Facebook is testing changes to its controversial "real name" policy after criticism from transgender, Native American and other Facebook users who use names on the social network that they were not born with.
Two changes are aimed at reducing the number of people asked to verify their name on Facebook who are already using the name they are known by and at making it easier for people to confirm their name, Justin Osofsky, vice president of global operations, and Todd Gage, product manager, wrote in a blog post.
Facebook users who flag an account will be required to provide additional information. And Facebook users whose accounts have been flagged will be able to provide more information about their circumstances, such as whether they are victims of abuse, stalking or bullying or if they are lesbian, gay, bisexual, transgender or queer.r.
Over the last year, Facebook has made other changes such as giving users seven days to dispute a challenge to their identity and expanding the kinds of documents people can give Facebook to verify their identity.
The changes that are geared particularly to those "who are marginalized or face discrimination" are being tested in the United States on desktop and mobile. Facebook said it would continue to look at ways to make its policy more "compassionate" in 2016.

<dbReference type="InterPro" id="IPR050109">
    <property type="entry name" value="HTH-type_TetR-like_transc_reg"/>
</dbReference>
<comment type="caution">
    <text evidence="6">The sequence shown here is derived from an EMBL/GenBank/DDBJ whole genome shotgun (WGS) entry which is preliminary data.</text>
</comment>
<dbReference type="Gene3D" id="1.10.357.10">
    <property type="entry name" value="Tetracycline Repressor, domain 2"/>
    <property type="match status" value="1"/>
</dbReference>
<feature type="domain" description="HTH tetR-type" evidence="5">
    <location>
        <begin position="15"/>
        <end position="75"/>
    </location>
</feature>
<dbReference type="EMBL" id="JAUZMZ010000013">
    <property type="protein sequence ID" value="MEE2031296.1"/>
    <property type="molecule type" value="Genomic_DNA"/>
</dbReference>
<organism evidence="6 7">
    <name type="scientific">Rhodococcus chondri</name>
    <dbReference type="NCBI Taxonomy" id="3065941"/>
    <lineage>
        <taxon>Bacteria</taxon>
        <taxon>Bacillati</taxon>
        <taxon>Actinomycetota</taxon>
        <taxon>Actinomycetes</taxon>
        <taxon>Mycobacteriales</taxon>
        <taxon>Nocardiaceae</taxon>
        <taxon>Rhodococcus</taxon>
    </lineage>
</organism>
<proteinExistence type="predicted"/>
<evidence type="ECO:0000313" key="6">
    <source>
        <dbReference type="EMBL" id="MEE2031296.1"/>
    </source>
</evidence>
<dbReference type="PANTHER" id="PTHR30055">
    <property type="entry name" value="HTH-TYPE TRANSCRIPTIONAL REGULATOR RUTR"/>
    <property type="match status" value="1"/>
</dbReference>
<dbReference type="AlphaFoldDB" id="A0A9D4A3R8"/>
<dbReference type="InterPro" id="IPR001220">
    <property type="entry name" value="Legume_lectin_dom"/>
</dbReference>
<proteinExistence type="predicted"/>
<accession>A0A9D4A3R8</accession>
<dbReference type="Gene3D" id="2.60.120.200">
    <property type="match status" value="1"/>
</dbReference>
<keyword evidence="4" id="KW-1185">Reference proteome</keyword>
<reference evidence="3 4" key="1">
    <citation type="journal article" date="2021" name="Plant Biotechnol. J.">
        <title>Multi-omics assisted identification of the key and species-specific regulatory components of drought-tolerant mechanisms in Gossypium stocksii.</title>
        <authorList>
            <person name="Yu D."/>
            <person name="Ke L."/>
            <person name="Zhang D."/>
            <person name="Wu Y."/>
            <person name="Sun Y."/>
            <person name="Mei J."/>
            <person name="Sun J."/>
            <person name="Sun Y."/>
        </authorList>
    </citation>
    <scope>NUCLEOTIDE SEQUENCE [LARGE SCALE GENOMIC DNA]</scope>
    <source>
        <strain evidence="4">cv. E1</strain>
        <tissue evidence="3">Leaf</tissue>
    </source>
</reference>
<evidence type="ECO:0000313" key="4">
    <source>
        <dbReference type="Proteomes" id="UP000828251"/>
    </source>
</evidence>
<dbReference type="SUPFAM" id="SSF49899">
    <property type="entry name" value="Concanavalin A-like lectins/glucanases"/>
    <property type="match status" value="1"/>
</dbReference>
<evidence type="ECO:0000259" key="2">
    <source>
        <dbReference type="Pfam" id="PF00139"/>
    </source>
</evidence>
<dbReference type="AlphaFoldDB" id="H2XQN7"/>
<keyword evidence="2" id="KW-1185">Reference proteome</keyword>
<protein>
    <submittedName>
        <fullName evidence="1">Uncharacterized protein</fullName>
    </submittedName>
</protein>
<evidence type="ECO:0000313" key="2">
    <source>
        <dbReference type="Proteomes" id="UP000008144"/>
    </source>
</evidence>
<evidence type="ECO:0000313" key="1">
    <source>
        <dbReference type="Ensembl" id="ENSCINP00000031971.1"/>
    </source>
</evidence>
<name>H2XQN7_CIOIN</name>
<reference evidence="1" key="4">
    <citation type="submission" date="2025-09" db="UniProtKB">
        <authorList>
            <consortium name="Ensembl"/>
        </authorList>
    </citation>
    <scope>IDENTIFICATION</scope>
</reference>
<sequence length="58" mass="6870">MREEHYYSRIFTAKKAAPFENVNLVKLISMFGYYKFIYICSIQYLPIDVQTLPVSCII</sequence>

Facebook's policy of requiring real names, not pseudonyms, is designed to encourage accountability and limit abuse. It came under fire last year from drag queens in San Francisco who campaigned to get Facebook to review its policy because its enforcement subjected certain groups to unfair scrutiny. The #MyNameIs campaign led to some concessions by Facebook for users such as survivors of domestic violence and Native Americans who use tribal names different than those on their driver's licenses.
In October, Facebook received a letter from the Electronic Frontier Foundation and Human Rights Watch, among others, accusing the company of having a system that "disregards the circumstances of users in countries with low levels of internet penetration, exposes its users to danger, disrespects the identities of its users, and curtails free speech."